This section is from the book "Dental Medicine. A Manual Of Dental Materia Medica And Therapeutics", by Ferdinand J. S. Gorgas. Also available from Amazon: Dental Medicine.
General blood-letting is now rarely employed in the treatment of inflammation; but the local abstraction of blood by means of leeches, cups, scarification, incisions, and other means, is of great service in reducing vascular action, and lessening inflammatory symptoms. The efficiency of local depletion in relieving hyperaemia is very evident by the cessation of pain caused by strangulation and tension. Periodontitis and acute gingivitis furnish examples. Leeches should never be applied to a part where it would be difficult to arrest the hemorrhage which may follow their use; their application is also contra-indicated in the case of children, who cannot bear the loss of considerable blood with impunity.
Incisions are made for the purpose of relieving tension and pain, evacuating pus, or the escape of dead material, for tension aggravates the inflammation and the retention of pus in an abscess prolongs the pain, and also adds to the destruction of parts by the formation of gangrenous patches. Superficial incisions will relieve the tension of the skin and mucous membrane, and also evacuate the pus of an abscess when it is near the surface.
Deeper incisions are necessary when the pus is at a greater distance from the surface, and there is considerable tension. Incisions are also often judicious as a prevention of suppuration and ulceration ; also in cases where the presence of pus is suspected, but there is no apparent fluctuation. In making deep incisions, care is necessary to avoid wounding arteries and nerves; hence the director should precede the use of the knife. In acute abscesses the incisions should be made at an early stage, and of such a size as will permit of the free evacuation of the pus, and in the most depending position, to insure its easy discharge. Hence, as soon as fluctuation is detected in an acute abscess, the incision for the escape of the pus should be made ; while in the case of a chronic or cold abscess, the incision may be delayed, or a puncture with a trocar substituted for it, which may at once be closed.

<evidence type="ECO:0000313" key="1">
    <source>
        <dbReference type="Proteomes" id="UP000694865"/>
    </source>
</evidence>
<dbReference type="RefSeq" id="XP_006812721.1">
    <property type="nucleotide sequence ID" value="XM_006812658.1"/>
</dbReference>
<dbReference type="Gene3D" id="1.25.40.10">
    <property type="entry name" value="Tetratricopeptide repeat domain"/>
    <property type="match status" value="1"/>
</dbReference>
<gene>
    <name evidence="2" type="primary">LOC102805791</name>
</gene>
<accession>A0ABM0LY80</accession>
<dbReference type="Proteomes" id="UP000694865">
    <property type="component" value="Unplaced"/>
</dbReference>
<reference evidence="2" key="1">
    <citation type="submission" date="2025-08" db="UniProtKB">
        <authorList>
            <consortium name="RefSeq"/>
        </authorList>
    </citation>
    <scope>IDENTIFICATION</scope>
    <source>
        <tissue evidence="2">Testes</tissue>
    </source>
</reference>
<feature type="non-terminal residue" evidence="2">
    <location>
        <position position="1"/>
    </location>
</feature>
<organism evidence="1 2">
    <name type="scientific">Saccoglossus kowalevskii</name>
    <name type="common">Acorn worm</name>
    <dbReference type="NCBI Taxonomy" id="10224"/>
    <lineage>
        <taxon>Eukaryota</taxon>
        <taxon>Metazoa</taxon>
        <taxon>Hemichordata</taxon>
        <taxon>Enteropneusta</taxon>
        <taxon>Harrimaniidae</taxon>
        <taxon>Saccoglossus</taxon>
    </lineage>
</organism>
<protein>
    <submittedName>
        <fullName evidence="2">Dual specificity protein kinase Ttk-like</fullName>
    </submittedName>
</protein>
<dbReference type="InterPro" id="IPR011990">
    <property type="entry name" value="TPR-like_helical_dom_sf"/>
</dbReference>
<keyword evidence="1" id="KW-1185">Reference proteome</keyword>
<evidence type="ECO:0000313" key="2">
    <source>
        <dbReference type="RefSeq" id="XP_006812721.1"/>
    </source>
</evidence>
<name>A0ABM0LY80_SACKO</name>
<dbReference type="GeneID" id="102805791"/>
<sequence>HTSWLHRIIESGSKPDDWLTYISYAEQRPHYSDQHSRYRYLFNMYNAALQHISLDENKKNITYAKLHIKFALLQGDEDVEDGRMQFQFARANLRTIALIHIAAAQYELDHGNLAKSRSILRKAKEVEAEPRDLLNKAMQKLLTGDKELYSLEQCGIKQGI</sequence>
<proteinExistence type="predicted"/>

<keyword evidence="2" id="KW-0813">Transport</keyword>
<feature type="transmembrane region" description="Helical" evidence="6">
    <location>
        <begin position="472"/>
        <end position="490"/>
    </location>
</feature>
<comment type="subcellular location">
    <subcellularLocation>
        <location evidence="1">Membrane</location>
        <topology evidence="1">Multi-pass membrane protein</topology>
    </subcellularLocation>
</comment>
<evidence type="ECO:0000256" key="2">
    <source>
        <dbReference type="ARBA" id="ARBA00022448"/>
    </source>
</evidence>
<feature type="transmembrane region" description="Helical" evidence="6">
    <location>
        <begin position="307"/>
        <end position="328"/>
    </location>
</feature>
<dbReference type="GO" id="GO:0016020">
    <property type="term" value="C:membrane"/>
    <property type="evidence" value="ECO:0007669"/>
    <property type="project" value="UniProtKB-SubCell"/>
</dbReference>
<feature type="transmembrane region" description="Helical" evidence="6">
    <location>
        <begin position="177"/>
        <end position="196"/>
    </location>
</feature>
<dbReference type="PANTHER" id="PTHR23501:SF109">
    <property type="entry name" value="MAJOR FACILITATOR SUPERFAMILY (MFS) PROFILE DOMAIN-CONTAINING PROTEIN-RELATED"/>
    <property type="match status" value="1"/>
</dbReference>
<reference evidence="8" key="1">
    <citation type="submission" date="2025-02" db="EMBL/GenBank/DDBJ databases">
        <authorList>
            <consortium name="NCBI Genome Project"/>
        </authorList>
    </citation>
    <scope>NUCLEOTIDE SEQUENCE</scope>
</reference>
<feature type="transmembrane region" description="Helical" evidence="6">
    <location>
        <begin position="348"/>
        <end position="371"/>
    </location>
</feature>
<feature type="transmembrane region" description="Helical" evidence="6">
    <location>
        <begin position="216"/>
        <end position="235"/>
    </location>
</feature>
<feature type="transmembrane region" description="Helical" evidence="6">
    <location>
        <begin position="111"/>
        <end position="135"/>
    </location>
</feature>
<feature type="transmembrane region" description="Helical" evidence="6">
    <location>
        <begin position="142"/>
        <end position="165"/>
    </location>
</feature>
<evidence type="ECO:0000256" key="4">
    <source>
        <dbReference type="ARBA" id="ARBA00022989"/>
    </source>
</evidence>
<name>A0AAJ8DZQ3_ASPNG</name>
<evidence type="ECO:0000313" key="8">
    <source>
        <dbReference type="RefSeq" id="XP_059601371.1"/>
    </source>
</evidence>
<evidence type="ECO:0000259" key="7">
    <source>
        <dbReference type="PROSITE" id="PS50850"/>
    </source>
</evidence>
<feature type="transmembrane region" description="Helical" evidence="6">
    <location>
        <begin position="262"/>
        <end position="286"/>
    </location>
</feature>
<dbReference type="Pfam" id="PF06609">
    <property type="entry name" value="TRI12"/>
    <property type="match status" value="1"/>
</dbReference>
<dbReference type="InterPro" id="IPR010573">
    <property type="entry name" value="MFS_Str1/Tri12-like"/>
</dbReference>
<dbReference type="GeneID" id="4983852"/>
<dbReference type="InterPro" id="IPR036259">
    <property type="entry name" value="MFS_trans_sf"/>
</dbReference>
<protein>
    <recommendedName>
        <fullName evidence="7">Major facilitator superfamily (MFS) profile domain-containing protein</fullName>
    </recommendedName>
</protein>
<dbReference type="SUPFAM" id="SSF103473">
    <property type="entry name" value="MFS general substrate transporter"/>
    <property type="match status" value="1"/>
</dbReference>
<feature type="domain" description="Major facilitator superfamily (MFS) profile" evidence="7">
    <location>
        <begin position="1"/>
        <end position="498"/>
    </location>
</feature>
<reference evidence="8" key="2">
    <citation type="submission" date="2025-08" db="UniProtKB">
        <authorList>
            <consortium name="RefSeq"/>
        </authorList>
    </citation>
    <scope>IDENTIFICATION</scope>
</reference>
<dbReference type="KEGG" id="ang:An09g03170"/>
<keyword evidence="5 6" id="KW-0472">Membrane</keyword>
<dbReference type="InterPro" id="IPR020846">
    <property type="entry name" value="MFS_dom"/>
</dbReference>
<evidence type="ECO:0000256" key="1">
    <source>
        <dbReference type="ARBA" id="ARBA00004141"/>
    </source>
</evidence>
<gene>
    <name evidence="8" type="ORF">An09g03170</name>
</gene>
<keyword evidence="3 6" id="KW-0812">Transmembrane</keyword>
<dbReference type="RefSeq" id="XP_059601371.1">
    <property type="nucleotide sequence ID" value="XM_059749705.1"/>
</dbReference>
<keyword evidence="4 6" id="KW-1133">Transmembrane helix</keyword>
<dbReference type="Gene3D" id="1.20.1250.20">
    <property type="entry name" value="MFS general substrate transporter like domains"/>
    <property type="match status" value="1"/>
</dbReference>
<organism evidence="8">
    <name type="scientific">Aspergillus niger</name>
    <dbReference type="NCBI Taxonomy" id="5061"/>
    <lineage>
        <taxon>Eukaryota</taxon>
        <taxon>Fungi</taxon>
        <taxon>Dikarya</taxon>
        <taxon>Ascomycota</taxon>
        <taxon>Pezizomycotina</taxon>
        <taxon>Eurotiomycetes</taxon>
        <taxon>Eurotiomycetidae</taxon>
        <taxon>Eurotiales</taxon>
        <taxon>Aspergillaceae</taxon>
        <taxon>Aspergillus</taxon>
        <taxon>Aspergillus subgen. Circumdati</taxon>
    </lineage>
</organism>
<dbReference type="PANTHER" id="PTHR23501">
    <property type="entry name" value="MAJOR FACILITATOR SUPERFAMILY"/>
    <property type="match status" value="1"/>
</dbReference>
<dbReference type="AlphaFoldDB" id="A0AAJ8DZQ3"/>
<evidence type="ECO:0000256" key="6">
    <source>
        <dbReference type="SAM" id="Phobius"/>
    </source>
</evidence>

Drainage (or Irrigation) is employed for the purpose of giving outlet for any matters liable to collect in a wound or abscess which may act as obstacles to the process of repair. Teeth affected with abscess are often relieved and retained by an opening made into the pulp canal or into the abscess sac, sufficiently free to relieve the tension and drain off the accumulated pus ; also in the case of abscess of the antrum, where an opening made through the alveolar cavity of one of the roots of a posterior tooth is kept open by means of a canula, to relieve the tension and permit the pus to escape as it accumulates, and also to afford an easy entrance for the injection of antiseptic and stimulating agents in the treatment of such cases. Drainage can also be made through soft tissues, such as the gum, etc., by strands of floss silk, hemp thread, and horse hair, dipped in a carbolic acid solution before they are inserted into the opening connected with the sac; also by means of caoutchouc tubing.
Counter Irritation, "counter irritants," or "derivatives," are also employed in the treatment of inflammation, for the purpose of inducing an afflux of blood from the locality of the inflammation to another point in close proximity, thus relieving the vessels of the affected part. Such counter-excitement in the case of the oral mucous membrane, is induced by blistering applications, stimulants, escharotics, etc., which excite a new action in a part more or less remote from the focus of inflammation.